• This approach indeed works for me as far as UI Virtualization. Now I just need to get the ListBox like behavior for selecting items (pages or documents in this case). How can I get multiple and extended selection modes similar to ListBox? – Rob Buhler Dec 30 '09 at 19:07
  • Also, I'm setting the ItemsPanelTemplate within the ItemsControl to a WrapPanel, which does not seem to wrap when I resize the app - it seems to behave more like a stackPanel. Overall, I feel the answer above by Ray does get me going in the right direction. – Rob Buhler Dec 30 '09 at 19:24
  • I am so glad I stumbled across this post it saved me pulling all of my hair out. – Bijington Jul 12 '13 at 9:14
  • Wow! You are opened my eyes! Thanks a lot for that answer! – Mikolaytis Sep 5 '17 at 10:36

It is possible to achieve smooth scrolling VirtualizingStackPanels in WPF 4.0 without sacrificing virtualization if you're prepared to use reflection to access private functionality of the VirtualizingStackPanel. All you have to do is set the private IsPixelBased property of the VirtualizingStackPanel to true.

Note that in .Net 4.5 there's no need for this hack as you can set VirtualizingPanel.ScrollUnit="Pixel".

To make it really easy, here's some code:

public static class PixelBasedScrollingBehavior 
    public static bool GetIsEnabled(DependencyObject obj)
        return (bool)obj.GetValue(IsEnabledProperty);

    public static void SetIsEnabled(DependencyObject obj, bool value)
        obj.SetValue(IsEnabledProperty, value);

    public static readonly DependencyProperty IsEnabledProperty =
        DependencyProperty.RegisterAttached("IsEnabled", typeof(bool), typeof(PixelBasedScrollingBehavior), new UIPropertyMetadata(false, HandleIsEnabledChanged));

    private static void HandleIsEnabledChanged(DependencyObject d, DependencyPropertyChangedEventArgs e)
        var vsp = d as VirtualizingStackPanel;
        if (vsp == null)

        var property = typeof(VirtualizingStackPanel).GetProperty("IsPixelBased",
                                                                     BindingFlags.NonPublic | BindingFlags.Instance);

        if (property == null)
            throw new InvalidOperationException("Pixel-based scrolling behaviour hack no longer works!");

        if ((bool)e.NewValue == true)
            property.SetValue(vsp, true, new object[0]);
            property.SetValue(vsp, false, new object[0]);

To use this on a ListBox, for example, you would do:

         <VirtualizingStackPanel PixelBasedScrollingBehavior.IsEnabled="True">
  • 20
    This was really helpful, +1. For future visitors using .NET 4.5, you need to set VirtualizingPanel.ScrollUnit="Pixel" on your ListBox itself, not on the VirtualizingStackPanel that holds the content. – Seth Carnegie Jul 19 '12 at 16:14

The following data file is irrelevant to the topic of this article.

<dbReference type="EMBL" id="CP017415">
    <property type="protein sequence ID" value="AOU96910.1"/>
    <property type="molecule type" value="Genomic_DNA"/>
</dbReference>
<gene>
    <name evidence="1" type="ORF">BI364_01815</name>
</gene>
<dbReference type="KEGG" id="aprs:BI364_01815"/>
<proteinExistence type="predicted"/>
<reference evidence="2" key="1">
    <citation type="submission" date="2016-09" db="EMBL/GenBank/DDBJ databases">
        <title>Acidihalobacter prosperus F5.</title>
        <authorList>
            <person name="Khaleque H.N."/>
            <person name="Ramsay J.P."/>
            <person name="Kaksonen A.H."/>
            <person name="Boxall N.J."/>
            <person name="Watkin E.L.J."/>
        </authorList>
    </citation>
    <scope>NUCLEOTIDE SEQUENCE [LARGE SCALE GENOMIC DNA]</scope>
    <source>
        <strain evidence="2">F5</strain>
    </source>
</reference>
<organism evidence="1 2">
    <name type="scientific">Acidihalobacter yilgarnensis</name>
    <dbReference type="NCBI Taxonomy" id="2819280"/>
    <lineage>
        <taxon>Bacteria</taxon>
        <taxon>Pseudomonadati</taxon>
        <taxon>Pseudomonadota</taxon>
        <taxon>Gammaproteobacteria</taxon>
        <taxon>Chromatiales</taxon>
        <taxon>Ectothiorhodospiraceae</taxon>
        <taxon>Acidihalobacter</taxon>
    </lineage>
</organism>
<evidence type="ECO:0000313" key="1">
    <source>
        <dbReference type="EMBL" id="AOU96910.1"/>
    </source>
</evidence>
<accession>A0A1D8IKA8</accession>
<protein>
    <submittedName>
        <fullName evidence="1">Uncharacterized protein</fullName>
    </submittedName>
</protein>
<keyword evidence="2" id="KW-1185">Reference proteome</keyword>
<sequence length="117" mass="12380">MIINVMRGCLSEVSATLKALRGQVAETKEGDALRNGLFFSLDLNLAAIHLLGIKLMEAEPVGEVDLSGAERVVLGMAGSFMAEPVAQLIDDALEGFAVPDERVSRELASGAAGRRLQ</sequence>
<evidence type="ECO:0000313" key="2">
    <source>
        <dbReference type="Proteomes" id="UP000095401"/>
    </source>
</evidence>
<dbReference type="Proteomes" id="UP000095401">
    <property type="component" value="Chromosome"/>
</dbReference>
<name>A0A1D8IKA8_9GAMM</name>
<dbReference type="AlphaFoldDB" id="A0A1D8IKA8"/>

• Ok, this doesn't work for me. Don't know why. – Kapitán Mlíko Aug 13 '13 at 16:29
  • @ViktorLaCroix: have you installed .Net 4.5 on your machine? Because that is an in-place update to .Net 4.0, I think it breaks this hack. – Samuel Jack Aug 19 '13 at 13:16
  • Yes... I have .NET4.5 installed, but the program was targeting .NET4.0. I made my own custom control to fix this. but thx anyway. – Kapitán Mlíko Aug 19 '13 at 14:25
  • This has strange side-effects. First, after loading a few thousand items and scrolling to the end, all items are invisible until the list is changed again or I scroll a bit up. Second, the scrolling moves the view partly by entire item heights and partly by a fraction of it, so it's very inconsistent. All in all, this doesn't work for me. (Win7, VS2010, .NET 4.0) – ygoe Sep 7 '13 at 10:28

.NET 4.5 now has the VirtualizingPanel.ScrollUnit="ScrollUnit" property. I just converted one of my TreeViews to a ListBox and the performance was noticeably better.

More information here: http://msdn.microsoft.com/en-us/library/system.windows.controls.virtualizingpanel.scrollunit(v=vs.110).aspx


This worked for me. Seems a couple of simple attributes will do it (.NET 4.5)

    ItemsSource="{Binding MyItems}"

Please allow me to preface this answer with a question: Does the user have to see each and every thumbnail within every item in the list at all times?

If the answer to that question is 'no', then perhaps it would be feasible to limit the number of visible pages within the inner item template (given that you have indicated the scrolling works well with, say, 5 pages) and use a separate 'selected item' template that is larger and displays all pages for that document? Billy Hollis explains how to 'pop' a selected item out in a listbox on dnrtv episode 115

  • no the user does not have to see each and every thumbnail within every item in the list at all times - they just need to be able to scroll to get to other items – Rob Buhler Dec 30 '09 at 15:35